On January 10, 2024, the Québec government published draft regulations (the Draft Regulations) that, if passed, will amend the Quebec Charter of the French Language (the Charter) and the current Regulations respecting the language of commerce and business.

In May 2022, the Québec government adopted An Act respecting French, the official and common language of Québec (Bill 96) which proposed amendments to the Charter to “affirm that the only official language of Québec is French”, as previously reported by the E-TIPS® Newsletter here. The Draft Regulations provide further guidance on the changes introduced by Bill 96, including the following key changes:

  1. Definition of “Registered Trademark” Broadened:

Bill 96 specifies that only “registered trademarks” may appear in whole or in part in a language other than French on a product.

The Draft Regulations broaden the scope of the term “registered trademark” to include an applied-for trademark, the application for which is pending as of the filing date.  As a result, an organization can display a non-French trademark on its product and packaging if the mark is either pending registration or is registered.  The broadened scope of the term “registered trademark” is only with respect to product inscriptions and does not apply to public signs and commercial advertising.

  1. Definitions of “Generic Term” and “Description of the Product” Clarified:

Bill 96 requires that if a registered trademark includes a non-French “generic term” or “description of the product”, this “generic term” or “description” will have to appear in French elsewhere on the product.

The Draft Regulations define a “generic term” as “one or more words describing the nature of a product” and “description” of the product as “one or more words describing the characteristics of the product.”  

The Draft Regulations state that no “generic term” or product “description” included in a trademark in another language may be given greater prominence than that in French or be available on more favourable terms.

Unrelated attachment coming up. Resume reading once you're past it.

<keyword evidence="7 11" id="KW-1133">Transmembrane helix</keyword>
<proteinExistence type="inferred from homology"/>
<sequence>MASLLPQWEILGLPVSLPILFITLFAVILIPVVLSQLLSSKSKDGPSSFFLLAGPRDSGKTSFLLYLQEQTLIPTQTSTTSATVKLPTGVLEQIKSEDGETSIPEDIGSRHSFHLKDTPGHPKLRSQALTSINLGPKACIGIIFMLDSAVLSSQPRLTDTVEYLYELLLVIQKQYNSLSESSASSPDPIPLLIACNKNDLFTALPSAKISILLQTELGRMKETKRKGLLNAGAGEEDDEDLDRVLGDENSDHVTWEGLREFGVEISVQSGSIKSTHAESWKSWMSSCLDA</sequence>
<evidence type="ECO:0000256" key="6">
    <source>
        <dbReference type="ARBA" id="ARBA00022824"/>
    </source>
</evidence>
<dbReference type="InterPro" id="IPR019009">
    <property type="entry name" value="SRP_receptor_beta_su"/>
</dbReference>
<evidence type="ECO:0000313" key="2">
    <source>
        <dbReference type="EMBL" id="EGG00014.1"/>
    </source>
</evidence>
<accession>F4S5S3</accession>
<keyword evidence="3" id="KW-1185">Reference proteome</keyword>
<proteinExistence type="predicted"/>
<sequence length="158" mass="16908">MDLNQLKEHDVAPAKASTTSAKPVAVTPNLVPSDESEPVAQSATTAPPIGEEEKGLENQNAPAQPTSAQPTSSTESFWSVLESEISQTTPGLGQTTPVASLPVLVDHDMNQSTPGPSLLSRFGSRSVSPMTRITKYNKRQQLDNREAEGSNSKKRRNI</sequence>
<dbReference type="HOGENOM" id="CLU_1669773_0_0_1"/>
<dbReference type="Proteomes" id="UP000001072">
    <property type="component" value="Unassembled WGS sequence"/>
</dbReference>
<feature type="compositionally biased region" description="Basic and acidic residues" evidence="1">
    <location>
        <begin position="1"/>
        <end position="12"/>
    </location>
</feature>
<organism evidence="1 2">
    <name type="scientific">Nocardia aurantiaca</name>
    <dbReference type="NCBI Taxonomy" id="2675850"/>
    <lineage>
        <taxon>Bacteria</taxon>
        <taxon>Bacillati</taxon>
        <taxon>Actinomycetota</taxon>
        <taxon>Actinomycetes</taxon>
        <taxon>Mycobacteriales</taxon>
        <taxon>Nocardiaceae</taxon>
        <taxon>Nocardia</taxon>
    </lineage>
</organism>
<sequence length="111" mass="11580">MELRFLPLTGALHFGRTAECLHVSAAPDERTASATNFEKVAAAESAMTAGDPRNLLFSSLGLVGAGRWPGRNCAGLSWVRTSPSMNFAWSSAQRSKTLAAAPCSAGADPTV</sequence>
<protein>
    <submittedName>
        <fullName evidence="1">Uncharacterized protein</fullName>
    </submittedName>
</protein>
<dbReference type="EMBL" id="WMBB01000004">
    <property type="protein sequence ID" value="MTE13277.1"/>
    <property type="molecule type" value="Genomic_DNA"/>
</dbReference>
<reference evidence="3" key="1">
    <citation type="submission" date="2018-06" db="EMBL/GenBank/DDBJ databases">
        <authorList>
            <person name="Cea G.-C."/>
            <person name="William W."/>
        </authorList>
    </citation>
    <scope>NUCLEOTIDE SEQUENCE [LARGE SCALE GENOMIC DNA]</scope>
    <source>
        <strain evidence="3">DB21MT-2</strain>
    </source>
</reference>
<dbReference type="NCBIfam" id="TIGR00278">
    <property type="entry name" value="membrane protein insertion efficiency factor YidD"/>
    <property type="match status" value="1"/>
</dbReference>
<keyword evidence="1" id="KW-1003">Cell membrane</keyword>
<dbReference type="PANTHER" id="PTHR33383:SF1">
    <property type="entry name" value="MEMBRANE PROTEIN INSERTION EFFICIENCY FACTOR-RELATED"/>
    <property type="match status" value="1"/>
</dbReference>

1. Definition of “Markedly Predominant” Clarified:

In the context of outdoor signage, Bill 96 replaced the “sufficient presence of French” requirement with a requirement that non-French trademarks be accompanied by “markedly predominant” French text. 

The Draft Regulations clarify that the “markedly predominant” threshold will be met where “the text in French has a much greater visual impact than the text in the other language.”  The Draft Regulations state that the French text will have a much greater visual impact, within the same visual field, when the French text is at least twice as large as the text in another language and the French text’s legibility and permanent visibility are equivalent to those of the text in another language.

  1. New Compliance Grace Period

The trademark-related requirements under Bill 96 are set to come into force on June 1, 2025.  

The Draft Regulations introduce a compliance grace period until June 1, 2027.  This means that products not meeting the new requirements may still be distributed, retailed, leased, offered for sale or lease, or otherwise offered on the market if the products were manufactured prior to June 1, 2025 and no French version of the trademark was registered as of the date of publication of the new Regulations.  

The Draft Regulations are currently subject to a 45-day consultation period ending on February 24, 2024 and may therefore undergo subsequent revisions before they are passed.  Please continue to monitor the E-TIPS ® Newsletter for further updates.

Summary By: Victoria Di Felice


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Disclaimer: This Newsletter is intended to provide readers with general information on legal developments in the areas of e-commerce, information technology and intellectual property. It is not intended to be a complete statement of the law, nor is it intended to provide legal advice. No person should act or rely upon the information contained in this newsletter without seeking legal advice.

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